Will poorer countries be left behind in the race for a vaccine?
Countries that can afford it are already placing pre-orders for millions of doses of the various vaccines under development. But there is not much effort to ensure equitable distribution of the vaccine.
More than five billion doses of various vaccines have been preordered around the world. The United States, a big spender in this area, has secured 700 million doses for itself, hedging its bets by ordering from different candidates. European Union has also pre-ordered a similar number depending on the strength of the vaccines from regional companies. Japan has put its name down for 490 million doses from an American company while the United Kingdom has also ordered 250 million doses from a variety of companies.
Some countries like France are making strategic investments to ensure their population gets the first crack at the vaccine. When one of their own companies said that the US with the largest pre-orders might get the vaccines days and even weeks ahead of everyone else, it caused an outcry in the country. Following this, the government announced plans to create a 600 million-euro production facility in the country, with the added hope that the country will become a centre of pharmaceutical production. This is in addition to the EU overseeing pre-orders on behalf of its member states.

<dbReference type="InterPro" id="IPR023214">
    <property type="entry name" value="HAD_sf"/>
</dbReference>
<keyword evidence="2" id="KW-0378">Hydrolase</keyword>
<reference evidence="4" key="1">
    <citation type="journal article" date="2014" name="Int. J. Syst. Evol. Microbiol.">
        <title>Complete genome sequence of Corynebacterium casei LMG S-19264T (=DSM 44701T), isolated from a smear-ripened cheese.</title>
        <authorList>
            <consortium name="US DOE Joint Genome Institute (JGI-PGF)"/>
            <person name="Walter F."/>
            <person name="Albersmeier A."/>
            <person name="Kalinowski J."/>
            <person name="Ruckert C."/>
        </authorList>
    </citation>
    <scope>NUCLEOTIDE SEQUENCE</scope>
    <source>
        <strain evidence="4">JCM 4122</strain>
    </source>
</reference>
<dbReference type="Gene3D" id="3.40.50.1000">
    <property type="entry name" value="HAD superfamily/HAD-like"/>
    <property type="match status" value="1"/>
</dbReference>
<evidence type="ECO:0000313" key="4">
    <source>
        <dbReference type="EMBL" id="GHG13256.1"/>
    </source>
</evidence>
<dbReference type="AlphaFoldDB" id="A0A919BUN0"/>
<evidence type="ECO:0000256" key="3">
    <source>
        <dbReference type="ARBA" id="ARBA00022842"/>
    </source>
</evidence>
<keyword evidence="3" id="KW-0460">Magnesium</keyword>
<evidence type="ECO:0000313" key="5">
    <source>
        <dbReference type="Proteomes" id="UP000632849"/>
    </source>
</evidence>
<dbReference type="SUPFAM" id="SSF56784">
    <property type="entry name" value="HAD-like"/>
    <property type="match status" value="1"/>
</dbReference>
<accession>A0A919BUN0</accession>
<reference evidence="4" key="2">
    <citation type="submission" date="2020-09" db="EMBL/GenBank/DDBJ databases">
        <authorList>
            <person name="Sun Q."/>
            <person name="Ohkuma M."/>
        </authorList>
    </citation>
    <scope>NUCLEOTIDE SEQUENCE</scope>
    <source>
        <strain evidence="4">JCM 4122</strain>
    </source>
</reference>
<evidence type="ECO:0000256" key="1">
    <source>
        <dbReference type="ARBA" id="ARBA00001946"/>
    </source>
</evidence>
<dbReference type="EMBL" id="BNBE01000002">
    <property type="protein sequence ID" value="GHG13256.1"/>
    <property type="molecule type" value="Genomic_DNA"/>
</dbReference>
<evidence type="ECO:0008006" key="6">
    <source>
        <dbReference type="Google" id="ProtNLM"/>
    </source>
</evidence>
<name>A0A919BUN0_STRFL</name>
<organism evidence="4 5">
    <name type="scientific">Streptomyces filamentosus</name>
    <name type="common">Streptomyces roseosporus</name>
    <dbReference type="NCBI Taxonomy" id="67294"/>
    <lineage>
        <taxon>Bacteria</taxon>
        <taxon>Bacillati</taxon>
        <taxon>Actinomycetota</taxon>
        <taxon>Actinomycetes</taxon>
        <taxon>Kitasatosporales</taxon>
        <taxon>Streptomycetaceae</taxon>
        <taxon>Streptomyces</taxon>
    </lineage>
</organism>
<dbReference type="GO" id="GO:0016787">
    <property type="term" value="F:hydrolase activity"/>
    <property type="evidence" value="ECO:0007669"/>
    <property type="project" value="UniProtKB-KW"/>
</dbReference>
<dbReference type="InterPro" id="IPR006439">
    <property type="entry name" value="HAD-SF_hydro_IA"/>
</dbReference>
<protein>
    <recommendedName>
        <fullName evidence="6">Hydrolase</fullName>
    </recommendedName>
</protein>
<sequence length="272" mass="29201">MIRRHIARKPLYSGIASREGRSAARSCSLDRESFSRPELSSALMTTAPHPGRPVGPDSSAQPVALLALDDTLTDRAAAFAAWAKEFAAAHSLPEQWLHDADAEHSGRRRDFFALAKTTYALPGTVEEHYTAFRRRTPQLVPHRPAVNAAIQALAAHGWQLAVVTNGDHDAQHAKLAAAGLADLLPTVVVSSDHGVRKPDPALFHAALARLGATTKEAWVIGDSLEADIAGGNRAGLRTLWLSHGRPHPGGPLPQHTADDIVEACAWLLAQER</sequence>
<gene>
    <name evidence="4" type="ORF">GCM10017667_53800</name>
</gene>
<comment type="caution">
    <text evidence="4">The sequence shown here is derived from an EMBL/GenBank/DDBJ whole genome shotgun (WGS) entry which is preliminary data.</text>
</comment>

Even as countries with deep pockets prepare to procure potential vaccines in large quantities, this leaves poorer countries in the dust, unable to protect the health of their citizens. One solution for smaller countries is to form a syndicate to procure the vaccines like what Argentina and Mexico did to supply 250 million doses to Latin American countries. Brazil is following its own strategy of allowing Chinese, British and Russian companies to test their vaccines in the country. The Philippines will also participate in trials for the Russian vaccine Sputnik V as will richer countries like Saudi Arabia and the UAE. In the face of these individual races, some partnerships have emerged like Gavi, The Vaccine Alliance by Bill & Melinda Gates Foundation in association with UNICEF and WHO. They are hoping to work with vaccine manufacturers, in addition to NGOs and governments, to produce enough quantities in the onset so that they can be concurrently distributed to developing countries. It raised $2billion to procure 300 million doses to be made accessible to countries that can’t afford it. France has also contributed 500 million euros to this fund, with President Macron saying the vaccine mustn’t be restricted to rich countries and should be a global public good. European Commission held a global fundraising event to finance distribution of vaccines to the poorest countries. Though some big countries like the United States, Russia, Brazil and India didn’t participate, $7.4 billion euros was raised.
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